Kuwait climate to enter ‘dangerous phase’ by 2023

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High temp may reach unprecedented rates globally

KUWAIT CITY, Nov 2: During the very hot summer, the majority of Kuwaiti residents resort to air-conditioned indoor places, whether for housing, work, or even shopping and entertainment. Those who are forced by their work to stay in open places are exposed to high temperatures every year, which may reach unprecedented rates globally in the coming years, reports Al-Qabas daily. A meteorological observatory in Mutribah, northwest of Kuwait, recorded a temperature of 54.4 degrees Celsius on July 21, 2016, the highest ever in Asia, and the third globally since records began in 1886.

The meteorological department’s forecaster, Abdulaziz Al-Qarawi, warned that Kuwait will enter a “dangerous phase” by 2035, with annual average temperatures expected to increase by about two degrees Celsius compared to 2010. Al-Qarawi explained that these rates actually increased by 1.1 degrees in the years from 2010 to 2021 compared to the previous 30 years. In the past few years, Kuwait recorded highest temperatures, including 54 degrees in the Jahra region in 2021 and 53 degrees in the Sulaibiya in 2020, both of which are populated areas. According to Al-Qarawi, temperatures above 50 degrees Celsius were recorded in Kuwait for one, two or even four days a year in the 1980s and 1990s, but they are now recorded perhaps twenty days a year.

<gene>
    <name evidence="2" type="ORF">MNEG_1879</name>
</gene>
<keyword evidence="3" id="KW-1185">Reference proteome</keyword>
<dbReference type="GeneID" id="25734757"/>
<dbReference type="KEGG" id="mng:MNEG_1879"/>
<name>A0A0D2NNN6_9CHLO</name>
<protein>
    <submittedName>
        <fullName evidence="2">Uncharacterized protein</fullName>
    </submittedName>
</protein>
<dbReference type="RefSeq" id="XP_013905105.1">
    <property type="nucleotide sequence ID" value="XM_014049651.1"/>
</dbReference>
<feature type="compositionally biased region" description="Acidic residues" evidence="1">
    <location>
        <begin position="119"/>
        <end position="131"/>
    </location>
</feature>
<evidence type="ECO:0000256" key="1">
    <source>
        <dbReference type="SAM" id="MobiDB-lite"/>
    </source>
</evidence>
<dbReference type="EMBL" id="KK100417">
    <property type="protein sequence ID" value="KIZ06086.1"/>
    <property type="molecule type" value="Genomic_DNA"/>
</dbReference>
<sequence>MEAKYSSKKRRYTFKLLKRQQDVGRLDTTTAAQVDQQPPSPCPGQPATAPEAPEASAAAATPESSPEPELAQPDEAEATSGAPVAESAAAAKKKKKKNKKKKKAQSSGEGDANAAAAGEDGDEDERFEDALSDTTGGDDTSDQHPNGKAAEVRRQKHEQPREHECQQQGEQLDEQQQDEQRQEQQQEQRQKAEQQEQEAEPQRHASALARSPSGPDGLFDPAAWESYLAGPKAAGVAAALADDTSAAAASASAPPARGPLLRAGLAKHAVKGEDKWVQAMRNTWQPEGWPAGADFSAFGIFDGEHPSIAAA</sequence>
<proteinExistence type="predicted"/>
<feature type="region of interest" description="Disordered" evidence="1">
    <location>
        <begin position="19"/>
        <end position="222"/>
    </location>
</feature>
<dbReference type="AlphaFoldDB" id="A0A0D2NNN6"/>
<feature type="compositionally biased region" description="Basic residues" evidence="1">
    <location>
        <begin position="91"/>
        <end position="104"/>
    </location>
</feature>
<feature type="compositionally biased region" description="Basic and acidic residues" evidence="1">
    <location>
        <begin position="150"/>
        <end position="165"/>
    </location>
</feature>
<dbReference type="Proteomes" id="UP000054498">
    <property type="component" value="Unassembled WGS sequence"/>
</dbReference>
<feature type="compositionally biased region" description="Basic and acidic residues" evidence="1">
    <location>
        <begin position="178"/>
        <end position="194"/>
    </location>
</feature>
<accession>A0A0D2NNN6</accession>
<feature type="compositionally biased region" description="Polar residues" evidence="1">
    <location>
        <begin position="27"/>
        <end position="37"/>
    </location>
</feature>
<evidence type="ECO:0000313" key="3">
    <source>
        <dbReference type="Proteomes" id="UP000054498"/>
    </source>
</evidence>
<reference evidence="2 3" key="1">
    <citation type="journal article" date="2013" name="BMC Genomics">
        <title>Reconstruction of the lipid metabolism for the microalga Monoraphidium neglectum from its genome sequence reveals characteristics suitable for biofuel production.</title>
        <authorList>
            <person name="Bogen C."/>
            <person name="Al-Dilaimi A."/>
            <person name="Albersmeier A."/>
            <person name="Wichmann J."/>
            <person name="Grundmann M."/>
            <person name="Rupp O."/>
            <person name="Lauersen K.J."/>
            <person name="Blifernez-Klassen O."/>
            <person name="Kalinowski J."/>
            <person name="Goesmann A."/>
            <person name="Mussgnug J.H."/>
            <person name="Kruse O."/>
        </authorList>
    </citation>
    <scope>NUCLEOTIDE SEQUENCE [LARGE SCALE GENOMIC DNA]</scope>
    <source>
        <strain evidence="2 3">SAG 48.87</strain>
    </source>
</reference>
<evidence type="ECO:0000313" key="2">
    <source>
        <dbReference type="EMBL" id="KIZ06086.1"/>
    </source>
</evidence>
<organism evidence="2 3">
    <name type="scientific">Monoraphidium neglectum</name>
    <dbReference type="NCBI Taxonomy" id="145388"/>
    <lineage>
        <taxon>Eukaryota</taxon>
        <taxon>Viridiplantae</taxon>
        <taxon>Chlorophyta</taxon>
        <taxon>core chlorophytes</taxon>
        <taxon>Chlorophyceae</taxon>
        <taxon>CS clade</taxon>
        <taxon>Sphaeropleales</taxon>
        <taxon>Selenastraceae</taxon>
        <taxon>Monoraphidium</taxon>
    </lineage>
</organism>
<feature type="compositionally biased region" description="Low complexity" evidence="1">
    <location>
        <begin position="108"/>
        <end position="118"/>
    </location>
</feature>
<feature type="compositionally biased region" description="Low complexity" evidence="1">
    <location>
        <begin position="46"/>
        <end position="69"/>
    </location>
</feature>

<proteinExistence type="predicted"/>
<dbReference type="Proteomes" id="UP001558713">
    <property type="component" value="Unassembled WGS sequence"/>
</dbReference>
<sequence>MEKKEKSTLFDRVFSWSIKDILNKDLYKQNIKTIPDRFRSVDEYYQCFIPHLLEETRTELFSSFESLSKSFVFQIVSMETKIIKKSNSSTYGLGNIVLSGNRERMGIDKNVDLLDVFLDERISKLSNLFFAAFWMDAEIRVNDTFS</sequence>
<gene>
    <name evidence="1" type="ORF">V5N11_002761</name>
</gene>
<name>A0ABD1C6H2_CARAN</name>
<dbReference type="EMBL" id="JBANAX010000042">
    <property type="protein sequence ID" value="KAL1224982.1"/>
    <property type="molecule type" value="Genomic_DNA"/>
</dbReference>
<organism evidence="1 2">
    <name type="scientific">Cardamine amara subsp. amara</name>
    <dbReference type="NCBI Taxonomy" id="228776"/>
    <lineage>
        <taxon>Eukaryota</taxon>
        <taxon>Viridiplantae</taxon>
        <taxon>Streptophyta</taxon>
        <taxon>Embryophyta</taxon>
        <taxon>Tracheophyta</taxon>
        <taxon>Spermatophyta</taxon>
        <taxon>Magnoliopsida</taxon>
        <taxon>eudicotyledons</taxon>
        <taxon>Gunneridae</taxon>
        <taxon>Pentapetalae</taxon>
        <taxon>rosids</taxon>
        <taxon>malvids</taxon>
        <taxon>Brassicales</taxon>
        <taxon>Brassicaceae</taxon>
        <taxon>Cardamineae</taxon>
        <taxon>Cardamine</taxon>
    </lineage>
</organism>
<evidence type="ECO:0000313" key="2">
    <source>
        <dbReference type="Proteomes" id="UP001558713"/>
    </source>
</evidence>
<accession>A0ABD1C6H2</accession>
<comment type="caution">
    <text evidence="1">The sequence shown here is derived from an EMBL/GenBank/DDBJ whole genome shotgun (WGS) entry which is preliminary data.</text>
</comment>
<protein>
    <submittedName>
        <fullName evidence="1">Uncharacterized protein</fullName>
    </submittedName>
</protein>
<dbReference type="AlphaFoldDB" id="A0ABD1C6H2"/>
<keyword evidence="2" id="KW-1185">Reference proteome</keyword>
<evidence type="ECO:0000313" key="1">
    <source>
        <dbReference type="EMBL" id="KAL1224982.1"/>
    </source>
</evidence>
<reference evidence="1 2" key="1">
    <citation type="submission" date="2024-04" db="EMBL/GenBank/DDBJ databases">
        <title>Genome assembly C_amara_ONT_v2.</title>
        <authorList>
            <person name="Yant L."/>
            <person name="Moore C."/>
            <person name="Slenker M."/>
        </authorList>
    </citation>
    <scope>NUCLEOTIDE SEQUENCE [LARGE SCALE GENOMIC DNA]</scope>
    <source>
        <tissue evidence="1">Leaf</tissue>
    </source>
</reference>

The intensity of the air, thunder and dust storms that hit the country has also increased, which are usually loaded with dust that leads to cases of suffocation, especially for people with chest diseases. It also transmits harmful bacteria and increases the spread of skin diseases.

Kuwait was hit by torrential rains in various regions, which were described as unprecedented in November 2018, after which the Minister of Public Works, Hussam Al-Roumi, resigned, after extensive damage to property and disruption of movement on roads and streets. Al-Qarawi said that the cyclones that hit the south of the Arabian Peninsula, especially the Sultanate of Oman and Yemen, are more and more frequent than before and are becoming more violent.

In Kuwait, the violence of rainstorms increases with a lower rate of annual recurrence, but the amount of rain has become more than before. He added that the dry seasons became longer, which increased the sandstorms that came last summer in the month of May, unusually, as they are always in transitional periods between seasons. He explained that the impact of climate change extends to the economic and urban life in Kuwait, as development efforts as well as projects are disrupted due to the high temperatures in the summer. Kuwait prohibits the employment of workers in open areas during the afternoon hours from eleven in the morning until four in the afternoon daily during the summer season, which usually extends from June until the end of August

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